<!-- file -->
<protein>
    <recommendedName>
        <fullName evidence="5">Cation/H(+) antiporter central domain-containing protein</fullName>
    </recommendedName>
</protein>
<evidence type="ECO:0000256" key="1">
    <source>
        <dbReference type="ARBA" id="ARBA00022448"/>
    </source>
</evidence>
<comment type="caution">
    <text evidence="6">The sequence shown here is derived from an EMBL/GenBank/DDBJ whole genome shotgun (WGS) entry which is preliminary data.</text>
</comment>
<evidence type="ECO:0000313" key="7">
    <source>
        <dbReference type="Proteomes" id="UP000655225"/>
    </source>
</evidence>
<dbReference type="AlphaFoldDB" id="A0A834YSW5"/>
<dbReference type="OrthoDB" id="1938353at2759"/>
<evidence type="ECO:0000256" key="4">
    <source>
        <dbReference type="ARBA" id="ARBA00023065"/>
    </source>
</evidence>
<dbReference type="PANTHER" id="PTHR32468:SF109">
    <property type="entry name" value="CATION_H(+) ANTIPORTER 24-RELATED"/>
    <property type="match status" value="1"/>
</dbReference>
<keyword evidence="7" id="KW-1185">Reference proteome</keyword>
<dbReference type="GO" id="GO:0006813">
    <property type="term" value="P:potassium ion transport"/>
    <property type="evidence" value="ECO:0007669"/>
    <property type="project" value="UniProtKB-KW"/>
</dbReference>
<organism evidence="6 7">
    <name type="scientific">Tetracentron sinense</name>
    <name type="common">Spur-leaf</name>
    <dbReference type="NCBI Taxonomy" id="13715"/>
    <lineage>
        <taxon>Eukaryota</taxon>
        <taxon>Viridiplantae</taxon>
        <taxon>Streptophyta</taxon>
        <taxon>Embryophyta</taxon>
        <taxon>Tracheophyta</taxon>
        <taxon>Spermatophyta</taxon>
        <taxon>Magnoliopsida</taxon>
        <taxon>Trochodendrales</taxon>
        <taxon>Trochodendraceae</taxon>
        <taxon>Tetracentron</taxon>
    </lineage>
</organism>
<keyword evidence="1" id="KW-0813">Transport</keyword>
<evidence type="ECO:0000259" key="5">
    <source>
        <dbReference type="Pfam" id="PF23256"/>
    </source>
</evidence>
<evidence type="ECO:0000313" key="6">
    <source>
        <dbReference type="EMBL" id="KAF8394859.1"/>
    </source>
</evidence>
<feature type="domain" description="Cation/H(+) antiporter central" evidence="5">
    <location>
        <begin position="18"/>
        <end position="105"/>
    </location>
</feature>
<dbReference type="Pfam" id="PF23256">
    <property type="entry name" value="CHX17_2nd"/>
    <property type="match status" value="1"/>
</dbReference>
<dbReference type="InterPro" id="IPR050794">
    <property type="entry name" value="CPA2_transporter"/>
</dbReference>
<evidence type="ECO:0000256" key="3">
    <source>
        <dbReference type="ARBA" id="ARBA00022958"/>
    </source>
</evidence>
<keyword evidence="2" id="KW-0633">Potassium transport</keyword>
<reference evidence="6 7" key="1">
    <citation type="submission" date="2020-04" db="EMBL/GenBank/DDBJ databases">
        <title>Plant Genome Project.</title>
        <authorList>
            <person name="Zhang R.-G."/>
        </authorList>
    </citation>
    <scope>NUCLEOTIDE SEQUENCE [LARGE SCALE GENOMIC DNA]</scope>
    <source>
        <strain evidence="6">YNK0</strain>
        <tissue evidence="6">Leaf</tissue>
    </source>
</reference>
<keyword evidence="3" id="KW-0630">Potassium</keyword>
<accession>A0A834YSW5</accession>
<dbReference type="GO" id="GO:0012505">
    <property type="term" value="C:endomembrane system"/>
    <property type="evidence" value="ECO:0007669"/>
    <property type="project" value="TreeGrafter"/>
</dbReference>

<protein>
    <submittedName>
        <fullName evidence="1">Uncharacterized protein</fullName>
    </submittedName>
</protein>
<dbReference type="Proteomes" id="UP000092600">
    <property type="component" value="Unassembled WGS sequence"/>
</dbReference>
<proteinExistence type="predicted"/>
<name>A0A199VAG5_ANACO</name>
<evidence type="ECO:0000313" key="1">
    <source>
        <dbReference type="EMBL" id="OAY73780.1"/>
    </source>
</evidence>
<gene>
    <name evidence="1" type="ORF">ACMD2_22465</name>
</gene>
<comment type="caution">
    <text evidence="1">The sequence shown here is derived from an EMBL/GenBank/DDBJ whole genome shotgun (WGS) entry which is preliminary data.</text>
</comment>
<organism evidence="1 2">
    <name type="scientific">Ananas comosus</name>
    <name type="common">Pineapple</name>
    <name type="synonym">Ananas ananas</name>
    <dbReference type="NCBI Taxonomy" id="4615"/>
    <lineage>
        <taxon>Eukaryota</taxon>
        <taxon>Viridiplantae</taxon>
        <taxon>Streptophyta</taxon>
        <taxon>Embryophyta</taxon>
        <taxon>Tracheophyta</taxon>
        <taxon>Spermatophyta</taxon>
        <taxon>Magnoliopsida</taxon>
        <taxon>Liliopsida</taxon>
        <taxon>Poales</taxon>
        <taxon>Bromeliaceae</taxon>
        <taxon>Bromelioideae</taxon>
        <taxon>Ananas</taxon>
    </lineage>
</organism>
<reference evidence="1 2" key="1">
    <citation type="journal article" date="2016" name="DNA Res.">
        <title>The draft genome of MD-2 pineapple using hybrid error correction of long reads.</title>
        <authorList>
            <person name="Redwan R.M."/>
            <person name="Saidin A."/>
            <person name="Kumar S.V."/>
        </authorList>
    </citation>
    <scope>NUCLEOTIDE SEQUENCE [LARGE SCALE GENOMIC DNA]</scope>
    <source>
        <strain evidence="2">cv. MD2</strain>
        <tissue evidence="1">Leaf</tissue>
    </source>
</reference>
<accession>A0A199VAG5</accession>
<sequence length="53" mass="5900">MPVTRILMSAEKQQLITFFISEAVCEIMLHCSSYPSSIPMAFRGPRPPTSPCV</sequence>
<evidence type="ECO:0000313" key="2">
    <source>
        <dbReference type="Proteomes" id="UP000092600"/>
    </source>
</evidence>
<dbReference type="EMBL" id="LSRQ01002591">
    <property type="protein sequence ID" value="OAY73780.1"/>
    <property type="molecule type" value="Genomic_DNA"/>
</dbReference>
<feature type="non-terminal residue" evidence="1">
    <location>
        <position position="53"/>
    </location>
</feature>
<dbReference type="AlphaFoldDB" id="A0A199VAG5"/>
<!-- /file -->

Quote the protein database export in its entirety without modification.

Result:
<protein>
    <recommendedName>
        <fullName evidence="5">Cation/H(+) antiporter central domain-containing protein</fullName>
    </recommendedName>
</protein>
<evidence type="ECO:0000256" key="1">
    <source>
        <dbReference type="ARBA" id="ARBA00022448"/>
    </source>
</evidence>
<comment type="caution">
    <text evidence="6">The sequence shown here is derived from an EMBL/GenBank/DDBJ whole genome shotgun (WGS) entry which is preliminary data.</text>
</comment>
<evidence type="ECO:0000313" key="7">
    <source>
        <dbReference type="Proteomes" id="UP000655225"/>
    </source>
</evidence>
<dbReference type="AlphaFoldDB" id="A0A834YSW5"/>
<dbReference type="OrthoDB" id="1938353at2759"/>
<evidence type="ECO:0000256" key="4">
    <source>
        <dbReference type="ARBA" id="ARBA00023065"/>
    </source>
</evidence>
<dbReference type="PANTHER" id="PTHR32468:SF109">
    <property type="entry name" value="CATION_H(+) ANTIPORTER 24-RELATED"/>
    <property type="match status" value="1"/>
</dbReference>
<keyword evidence="7" id="KW-1185">Reference proteome</keyword>
<dbReference type="GO" id="GO:0006813">
    <property type="term" value="P:potassium ion transport"/>
    <property type="evidence" value="ECO:0007669"/>
    <property type="project" value="UniProtKB-KW"/>
</dbReference>
<organism evidence="6 7">
    <name type="scientific">Tetracentron sinense</name>
    <name type="common">Spur-leaf</name>
    <dbReference type="NCBI Taxonomy" id="13715"/>
    <lineage>
        <taxon>Eukaryota</taxon>
        <taxon>Viridiplantae</taxon>
        <taxon>Streptophyta</taxon>
        <taxon>Embryophyta</taxon>
        <taxon>Tracheophyta</taxon>
        <taxon>Spermatophyta</taxon>
        <taxon>Magnoliopsida</taxon>
        <taxon>Trochodendrales</taxon>
        <taxon>Trochodendraceae</taxon>
        <taxon>Tetracentron</taxon>
    </lineage>
</organism>
<keyword evidence="1" id="KW-0813">Transport</keyword>
<evidence type="ECO:0000259" key="5">
    <source>
        <dbReference type="Pfam" id="PF23256"/>
    </source>
</evidence>
<evidence type="ECO:0000313" key="6">
    <source>
        <dbReference type="EMBL" id="KAF8394859.1"/>
    </source>
</evidence>
<feature type="domain" description="Cation/H(+) antiporter central" evidence="5">
    <location>
        <begin position="18"/>
        <end position="105"/>
    </location>
</feature>
<dbReference type="Pfam" id="PF23256">
    <property type="entry name" value="CHX17_2nd"/>
    <property type="match status" value="1"/>
</dbReference>
<dbReference type="InterPro" id="IPR050794">
    <property type="entry name" value="CPA2_transporter"/>
</dbReference>
<evidence type="ECO:0000256" key="3">
    <source>
        <dbReference type="ARBA" id="ARBA00022958"/>
    </source>
</evidence>
<keyword evidence="2" id="KW-0633">Potassium transport</keyword>
<reference evidence="6 7" key="1">
    <citation type="submission" date="2020-04" db="EMBL/GenBank/DDBJ databases">
        <title>Plant Genome Project.</title>
        <authorList>
            <person name="Zhang R.-G."/>
        </authorList>
    </citation>
    <scope>NUCLEOTIDE SEQUENCE [LARGE SCALE GENOMIC DNA]</scope>
    <source>
        <strain evidence="6">YNK0</strain>
        <tissue evidence="6">Leaf</tissue>
    </source>
</reference>
<keyword evidence="3" id="KW-0630">Potassium</keyword>
<accession>A0A834YSW5</accession>
<dbReference type="GO" id="GO:0012505">
    <property type="term" value="C:endomembrane system"/>
    <property type="evidence" value="ECO:0007669"/>
    <property type="project" value="TreeGrafter"/>
</dbReference>

<protein>
    <submittedName>
        <fullName evidence="1">Uncharacterized protein</fullName>
    </submittedName>
</protein>
<dbReference type="Proteomes" id="UP000092600">
    <property type="component" value="Unassembled WGS sequence"/>
</dbReference>
<proteinExistence type="predicted"/>
<name>A0A199VAG5_ANACO</name>
<evidence type="ECO:0000313" key="1">
    <source>
        <dbReference type="EMBL" id="OAY73780.1"/>
    </source>
</evidence>
<gene>
    <name evidence="1" type="ORF">ACMD2_22465</name>
</gene>
<comment type="caution">
    <text evidence="1">The sequence shown here is derived from an EMBL/GenBank/DDBJ whole genome shotgun (WGS) entry which is preliminary data.</text>
</comment>
<organism evidence="1 2">
    <name type="scientific">Ananas comosus</name>
    <name type="common">Pineapple</name>
    <name type="synonym">Ananas ananas</name>
    <dbReference type="NCBI Taxonomy" id="4615"/>
    <lineage>
        <taxon>Eukaryota</taxon>
        <taxon>Viridiplantae</taxon>
        <taxon>Streptophyta</taxon>
        <taxon>Embryophyta</taxon>
        <taxon>Tracheophyta</taxon>
        <taxon>Spermatophyta</taxon>
        <taxon>Magnoliopsida</taxon>
        <taxon>Liliopsida</taxon>
        <taxon>Poales</taxon>
        <taxon>Bromeliaceae</taxon>
        <taxon>Bromelioideae</taxon>
        <taxon>Ananas</taxon>
    </lineage>
</organism>
<reference evidence="1 2" key="1">
    <citation type="journal article" date="2016" name="DNA Res.">
        <title>The draft genome of MD-2 pineapple using hybrid error correction of long reads.</title>
        <authorList>
            <person name="Redwan R.M."/>
            <person name="Saidin A."/>
            <person name="Kumar S.V."/>
        </authorList>
    </citation>
    <scope>NUCLEOTIDE SEQUENCE [LARGE SCALE GENOMIC DNA]</scope>
    <source>
        <strain evidence="2">cv. MD2</strain>
        <tissue evidence="1">Leaf</tissue>
    </source>
</reference>
<accession>A0A199VAG5</accession>
<sequence length="53" mass="5900">MPVTRILMSAEKQQLITFFISEAVCEIMLHCSSYPSSIPMAFRGPRPPTSPCV</sequence>
<evidence type="ECO:0000313" key="2">
    <source>
        <dbReference type="Proteomes" id="UP000092600"/>
    </source>
</evidence>
<dbReference type="EMBL" id="LSRQ01002591">
    <property type="protein sequence ID" value="OAY73780.1"/>
    <property type="molecule type" value="Genomic_DNA"/>
</dbReference>
<feature type="non-terminal residue" evidence="1">
    <location>
        <position position="53"/>
    </location>
</feature>
<dbReference type="AlphaFoldDB" id="A0A199VAG5"/>